Mark Silverstein:
I'll keep it very short. In 2010, I was diagnosed with SLL. I went through six cycles…

Andrew Schorr:
…which is a leukemia.

Mark Silverstein:
Yes. Sorry. And after that, I really had some challenges after going through treatment, and I had some emotional challenges and it was just the whole, as I always say, you have your game face on during treatment. And then it all stops and everything just—it becomes a storm, an emotional storm, so to speak. So I sort of went into trying to find a place to help myself. And I did.

And it turns out the person who ran it thought I'd also be a great therapist myself. And so that began my journey and with the help of my beautiful wife who supported us through it, I went back to school and became a psychotherapist. In between, I started relapsing again in 2014, went on to ibrutinib (Imbruvica) early 2015. And that lasted for a while.

And then 2016, I started relapsing again and wound up in the hospital for two, three weeks, really sick. Started venetoclax (Venclexta), and it started working finally and in March 2017, and then I went for a bone marrow transplant, allogeneic bone marrow transplant in November of 2017. I relapsed again about 13 months afterwards.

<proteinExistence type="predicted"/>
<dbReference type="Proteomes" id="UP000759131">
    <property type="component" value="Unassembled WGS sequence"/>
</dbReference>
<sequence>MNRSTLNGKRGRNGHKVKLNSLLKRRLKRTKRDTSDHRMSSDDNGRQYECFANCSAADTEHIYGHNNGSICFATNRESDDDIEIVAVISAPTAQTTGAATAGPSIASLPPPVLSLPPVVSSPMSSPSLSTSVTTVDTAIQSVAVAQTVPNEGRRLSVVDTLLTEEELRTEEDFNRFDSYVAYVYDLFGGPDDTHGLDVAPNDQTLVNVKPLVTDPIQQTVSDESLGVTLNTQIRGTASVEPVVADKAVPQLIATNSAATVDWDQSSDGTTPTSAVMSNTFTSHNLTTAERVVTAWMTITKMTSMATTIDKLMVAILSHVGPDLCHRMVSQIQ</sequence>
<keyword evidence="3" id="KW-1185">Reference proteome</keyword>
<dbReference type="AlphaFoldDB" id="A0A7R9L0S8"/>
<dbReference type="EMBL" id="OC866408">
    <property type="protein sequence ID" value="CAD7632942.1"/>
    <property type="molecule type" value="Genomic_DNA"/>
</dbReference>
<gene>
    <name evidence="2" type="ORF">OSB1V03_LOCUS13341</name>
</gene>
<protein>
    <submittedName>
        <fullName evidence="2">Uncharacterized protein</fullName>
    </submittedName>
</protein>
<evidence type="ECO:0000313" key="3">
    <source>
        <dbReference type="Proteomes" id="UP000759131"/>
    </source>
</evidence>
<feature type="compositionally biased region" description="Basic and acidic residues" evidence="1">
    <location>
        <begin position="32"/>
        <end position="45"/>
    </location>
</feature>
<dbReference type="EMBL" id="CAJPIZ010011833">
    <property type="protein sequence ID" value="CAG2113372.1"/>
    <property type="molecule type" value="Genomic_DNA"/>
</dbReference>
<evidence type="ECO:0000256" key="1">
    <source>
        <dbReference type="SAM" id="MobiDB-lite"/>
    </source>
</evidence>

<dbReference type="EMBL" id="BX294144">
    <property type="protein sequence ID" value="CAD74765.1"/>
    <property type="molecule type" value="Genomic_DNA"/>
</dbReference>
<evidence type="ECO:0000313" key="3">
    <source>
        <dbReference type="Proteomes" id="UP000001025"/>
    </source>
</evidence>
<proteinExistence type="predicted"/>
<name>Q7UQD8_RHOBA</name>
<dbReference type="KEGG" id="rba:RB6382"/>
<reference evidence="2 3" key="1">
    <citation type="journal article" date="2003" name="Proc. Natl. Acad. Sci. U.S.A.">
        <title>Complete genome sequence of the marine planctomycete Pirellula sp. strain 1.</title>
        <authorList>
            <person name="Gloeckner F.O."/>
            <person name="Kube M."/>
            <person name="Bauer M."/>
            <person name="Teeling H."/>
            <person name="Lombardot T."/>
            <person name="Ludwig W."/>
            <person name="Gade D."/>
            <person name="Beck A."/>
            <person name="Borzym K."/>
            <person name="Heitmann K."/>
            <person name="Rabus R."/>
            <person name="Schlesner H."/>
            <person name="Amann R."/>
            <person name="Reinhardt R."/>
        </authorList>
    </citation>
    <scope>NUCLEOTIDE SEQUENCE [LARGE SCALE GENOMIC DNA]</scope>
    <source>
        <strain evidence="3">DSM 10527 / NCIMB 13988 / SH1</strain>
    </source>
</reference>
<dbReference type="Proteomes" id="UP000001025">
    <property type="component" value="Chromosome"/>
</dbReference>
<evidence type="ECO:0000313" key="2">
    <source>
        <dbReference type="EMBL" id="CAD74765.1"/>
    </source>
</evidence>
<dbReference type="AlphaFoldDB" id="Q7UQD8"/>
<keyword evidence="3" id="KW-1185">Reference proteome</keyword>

So I started relapsing in December 2018, wound up back in the hospital again with hemolytic anemia, and my counts were doubling almost every week. So it was kind of like, "We’ve got to get this under control almost immediately." I also had two donor lymphocyte infusions, which is kind of like a top up on your transplant and went back on venetoclax, and that's kind of where I'm at right now. So far, knock on wood, I'm okay so far, and things seem to be going well for now anyway.

Andrew Schorr:
And we should mention that along the way, you counsel other patients, you run a support group that you're going to start doing virtually. And Nelia has been by your side for many years all through it.

Mark Silverstein:
Yep. Nelia and I have been together for 20 years—we have about almost half of that time I've been sick.

Esther Schorr: